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Trivial Proofs - Discrete Mathematics and its Applications - Lecture Slides

Slides, Discrete Mathematics

Post: April 27th, 2013
Description
During the study of discrete mathematics, I found this course very informative and applicable.The main points in these lecture slides are:Trivial Proofs, Methods of Proof, Rules of Inference, Proof Strategies, Vacuous Proofs, Empty Set, Postive Integers, Example Indirect Proof, Proof by Contradiction, Common Divisor, Equivalence Proofs, Theorems with Quantifiers
During the study of discrete mathematics, I found this course very informative and applicable.The main points in these lecture slides are:Trivial Proofs, Methods of Proof, Rules of Inference, Proof Strategies, Vacuous Proofs, Empty Set, Postive Integers, Example Indirect Proof, Proof by Contradiction, Common Divisor, Equivalence Proofs, Theorems with Quantifiers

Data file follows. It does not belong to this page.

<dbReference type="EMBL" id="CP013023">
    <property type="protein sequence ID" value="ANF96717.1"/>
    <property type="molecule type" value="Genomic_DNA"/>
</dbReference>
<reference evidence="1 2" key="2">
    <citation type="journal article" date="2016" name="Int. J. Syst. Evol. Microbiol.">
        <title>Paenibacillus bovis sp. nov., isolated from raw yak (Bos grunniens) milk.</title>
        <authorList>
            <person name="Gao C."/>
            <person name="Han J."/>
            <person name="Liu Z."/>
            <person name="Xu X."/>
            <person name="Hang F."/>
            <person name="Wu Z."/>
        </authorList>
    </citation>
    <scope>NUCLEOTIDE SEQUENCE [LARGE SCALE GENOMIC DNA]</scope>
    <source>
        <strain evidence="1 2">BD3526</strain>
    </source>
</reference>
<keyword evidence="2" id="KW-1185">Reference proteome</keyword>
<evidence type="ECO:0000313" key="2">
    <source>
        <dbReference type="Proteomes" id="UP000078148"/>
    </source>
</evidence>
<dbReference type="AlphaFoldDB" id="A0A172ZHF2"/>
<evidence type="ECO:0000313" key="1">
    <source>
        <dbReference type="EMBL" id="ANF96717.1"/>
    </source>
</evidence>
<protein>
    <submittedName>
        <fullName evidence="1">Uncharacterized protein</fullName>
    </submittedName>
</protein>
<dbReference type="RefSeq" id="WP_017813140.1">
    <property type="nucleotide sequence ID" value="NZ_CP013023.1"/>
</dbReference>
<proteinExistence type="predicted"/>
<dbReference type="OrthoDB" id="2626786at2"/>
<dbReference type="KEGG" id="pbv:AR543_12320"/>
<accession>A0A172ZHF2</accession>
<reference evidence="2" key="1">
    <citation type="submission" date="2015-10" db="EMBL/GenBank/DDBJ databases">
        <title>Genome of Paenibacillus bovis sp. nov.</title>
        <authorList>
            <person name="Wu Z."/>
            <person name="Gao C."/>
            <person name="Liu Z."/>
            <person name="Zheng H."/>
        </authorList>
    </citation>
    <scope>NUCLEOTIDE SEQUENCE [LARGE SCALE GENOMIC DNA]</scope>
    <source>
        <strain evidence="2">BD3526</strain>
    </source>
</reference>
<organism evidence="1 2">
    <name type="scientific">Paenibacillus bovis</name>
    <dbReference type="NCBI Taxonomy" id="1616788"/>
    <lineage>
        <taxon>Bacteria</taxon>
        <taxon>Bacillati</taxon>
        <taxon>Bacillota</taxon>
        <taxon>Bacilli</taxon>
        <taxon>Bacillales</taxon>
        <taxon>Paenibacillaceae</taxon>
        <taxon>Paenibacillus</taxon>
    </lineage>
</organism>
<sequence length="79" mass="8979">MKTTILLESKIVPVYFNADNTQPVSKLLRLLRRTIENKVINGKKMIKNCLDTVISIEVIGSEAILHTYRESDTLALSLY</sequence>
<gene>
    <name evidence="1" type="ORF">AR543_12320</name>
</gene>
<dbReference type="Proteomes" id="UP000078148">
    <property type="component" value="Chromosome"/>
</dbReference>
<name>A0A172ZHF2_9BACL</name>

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Lecture 11 1.5, 3.1 Methods of Proof Docsity.com Last time in 1.5 To prove theorems we use rules of inference such as: p, pq, therefore, q NOT q, pq, therefore NOT p. p AND q, therefore p FORALL x P(x), therefore for arbitrary c, P(c) EXISTS x P(x), therefore for some c, P(c) It is easy to make mistakes, make sure that: 1) All premises pi are true when you prove (p1 AND p2 AND...pn)  q 2) Every rule of inference you use is correct. Some proof strategies: To proof pq 1) direct proof: assume p is true, use rules to prove that q is true. 2) indirect proof, assume q is NOT true, use rules to prove p is NOT true. To prove p is true: 3) By contradiction: assume p is NOT true, use rules to show that NOT pF i.e. it leads to a contradiction. Docsity.com Vacuous –Trivial Proofs Lets say we want to prove pq but the premise p can be shown to be false! Then pq is always true because (FT) = T and (FF) = T. This is a vacuous prove. Old example: prove that for any se..

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